Auto focus

M&M chief flags concerns on auto roadmap

Murali Gopalan | Updated on January 16, 2018 Published on December 15, 2016

Pawan Goenka, MD,M&M

Pawan Goenka says there are way too many challenges coming together that could derail growth

Pawan Goenka took over as Managing Director of Mahindra & Mahindra barely four days after the Centre announced its big bang demonetisation drive on November 8.

The new MD met teams across divisions to ensure that the company’s tractor and commercial vehicle customers, as well as dealers and suppliers, were offered a helping hand. As he put it, “There is a certain expectation from Mahindra that these people have and it is during times of crisis when you show your true colours.”

Goenka is, of course, no stranger to M&M and has taken on a host of challenges since he came on board 23 years ago. Even today, he is referred to as the ‘Father of the Scorpio’, the vehicle that catapulted the company’s profile in the SUV space, where it has grown over the years since then.

And while he is coping with the present issue of demonetisation, Goenka is more concerned about the road ahead for the Indian auto industry. This may sound ironical, given that the country is poised to be third largest in the global automobile arena by 2020. Yet, from his point of view, there are just “too many things coming together” that could pose the threat of derailing growth.

Beyond demonetisation and the implementation of the long overdue Goods and Services Tax, there are new safety standards coming in too. On top of this, the industry faces its biggest test in meeting the Bharat Stage VI emission norms in 2020.

BS VI challenges

Given that the whole country will move to BS IV only in April 2017, it leaves the auto industry with less than 1,200 days to fast-forward to the next level. Bypassing BS V and moving directly to BS VI is something no country has ever attempted before and this is clearly a cause for concern. It is precisely for this reason that Goenka believes it is important to take a holistic look and see if this is a realistic objective.

While there is no question of being able to accomplish the task, a hefty price could literally be paid in terms of the investments needed to make this happen. More importantly, this could result in automakers taking their eyes off investing in capacity, while focusing solely on making BS VI-compliant products.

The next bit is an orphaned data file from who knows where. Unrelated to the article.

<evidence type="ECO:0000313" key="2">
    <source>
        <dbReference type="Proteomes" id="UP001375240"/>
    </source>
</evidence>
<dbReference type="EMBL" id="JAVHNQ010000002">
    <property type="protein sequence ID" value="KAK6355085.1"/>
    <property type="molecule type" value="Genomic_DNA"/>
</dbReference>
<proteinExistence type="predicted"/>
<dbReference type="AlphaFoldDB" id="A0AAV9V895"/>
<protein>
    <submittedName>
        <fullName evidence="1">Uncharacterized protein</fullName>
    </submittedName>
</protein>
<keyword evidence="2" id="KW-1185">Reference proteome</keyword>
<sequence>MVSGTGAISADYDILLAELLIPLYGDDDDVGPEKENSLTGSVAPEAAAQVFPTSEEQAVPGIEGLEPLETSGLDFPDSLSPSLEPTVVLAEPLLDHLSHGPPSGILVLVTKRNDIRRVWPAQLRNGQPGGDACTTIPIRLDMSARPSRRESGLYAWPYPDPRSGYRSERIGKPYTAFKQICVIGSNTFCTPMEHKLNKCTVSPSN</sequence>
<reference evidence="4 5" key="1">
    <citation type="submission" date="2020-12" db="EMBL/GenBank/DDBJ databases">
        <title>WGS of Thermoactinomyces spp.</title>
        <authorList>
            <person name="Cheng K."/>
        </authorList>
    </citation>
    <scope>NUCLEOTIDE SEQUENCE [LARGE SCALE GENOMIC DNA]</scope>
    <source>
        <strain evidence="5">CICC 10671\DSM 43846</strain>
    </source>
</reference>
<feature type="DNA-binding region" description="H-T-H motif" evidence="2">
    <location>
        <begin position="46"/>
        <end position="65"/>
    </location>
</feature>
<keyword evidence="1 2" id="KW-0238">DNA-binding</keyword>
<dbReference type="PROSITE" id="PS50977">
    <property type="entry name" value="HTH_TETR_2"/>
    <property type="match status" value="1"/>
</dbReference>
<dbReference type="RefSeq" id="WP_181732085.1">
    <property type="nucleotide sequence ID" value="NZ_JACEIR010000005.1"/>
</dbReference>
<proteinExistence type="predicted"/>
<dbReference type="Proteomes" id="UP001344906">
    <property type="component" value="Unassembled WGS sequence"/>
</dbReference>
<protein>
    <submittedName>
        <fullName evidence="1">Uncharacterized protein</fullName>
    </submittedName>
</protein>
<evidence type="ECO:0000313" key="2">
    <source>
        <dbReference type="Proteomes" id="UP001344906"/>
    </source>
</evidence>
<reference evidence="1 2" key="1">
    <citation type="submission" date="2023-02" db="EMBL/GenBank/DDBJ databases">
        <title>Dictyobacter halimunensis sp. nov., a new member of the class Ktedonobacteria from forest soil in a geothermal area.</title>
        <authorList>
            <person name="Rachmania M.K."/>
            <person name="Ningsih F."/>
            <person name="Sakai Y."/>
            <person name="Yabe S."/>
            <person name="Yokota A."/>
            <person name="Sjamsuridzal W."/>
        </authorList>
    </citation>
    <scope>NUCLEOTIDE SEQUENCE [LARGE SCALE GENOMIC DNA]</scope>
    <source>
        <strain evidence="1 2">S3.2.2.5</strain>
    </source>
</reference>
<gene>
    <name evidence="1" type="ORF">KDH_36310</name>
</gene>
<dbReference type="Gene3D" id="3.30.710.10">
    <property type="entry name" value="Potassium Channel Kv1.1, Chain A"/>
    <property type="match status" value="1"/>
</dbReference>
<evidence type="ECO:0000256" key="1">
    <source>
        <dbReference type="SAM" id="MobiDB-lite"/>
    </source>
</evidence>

“Jobs do not come from investing in products to meet regulations, but from investing in capacity,” says Goenka. “If demand does not grow, which is quite possible since prices will go up with the new safety and emission norms coming in, where is economic development going to happen?”

Is the country, therefore, missing the woods for the trees? The M&M chief does not for a moment believe these are wrong initiatives except that bunching them together makes it extremely difficult for automakers. “This is nothing to do with M&M, but are we trying to achieve too much? We have to space things out and cannot fix everything in a short timespan,” he says.

Environmental issues

The Indian auto industry has constantly been the target of environmentalists and road safety experts for a host of issues ranging from pollution to products failing crash tests. “It is wrong to say that we are self-serving, solely interested in profits and do not care about the environment or safety of the people,” retorts Goenka.

As he insists, every developed country in the world has a strong automotive industry. It is also one of the cleanest sectors in governance and ethics that contributes to a substantial part of manufacturing GDP.

And as much as Goenka welcomes BS VI norms, he adds that India cannot be compared to Europe. “Of course, we will be like Europe someday. This will not be tomorrow but the day after tomorrow. In the zeal to do everything today, one should not take the risk of making the auto industry dysfunctional,” he says.

Goenka also makes it clear this has nothing to do with the ability of Indian companies to rise to the challenge but to rethink priorities. “We will not be shy of doing things aggressively but we also need to look at all facets on what drives the industry,” he says.

GST Bill

Getting back to the present, the priority is to meet the challenges of demonetisation. While it is almost a given that the Union Budget in February will have good news in terms of tax breaks, the industry is keeping its fingers crossed about GST being on schedule too.

“The real value of GST is in simplifying business and making India a single market, while taking out hidden costs in manufacturing. This will make goods more affordable,” says Goenka.

This is why he believes it will be very unfortunate if it is delayed, since “we will be sacrificing something that is very, very key to our economy”. To put this in context, investment is not happening because there is no demand that does not justify setting up a manufacturing plant. It is here that GST becomes critical to generating demand especially in segments where duty slabs are low and can trigger economic activity.

Beyond this, says Goenka, the demonetisation woes can be offset in part by the Budget which can provide a stimulus to growth. It is as important to plug all the loopholes on black money so that it can never resurface and will do away with the need to replicate another cleanup drive. Finally, he adds, nature should oblige and assure a good monsoon going forward.

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Published on December 15, 2016
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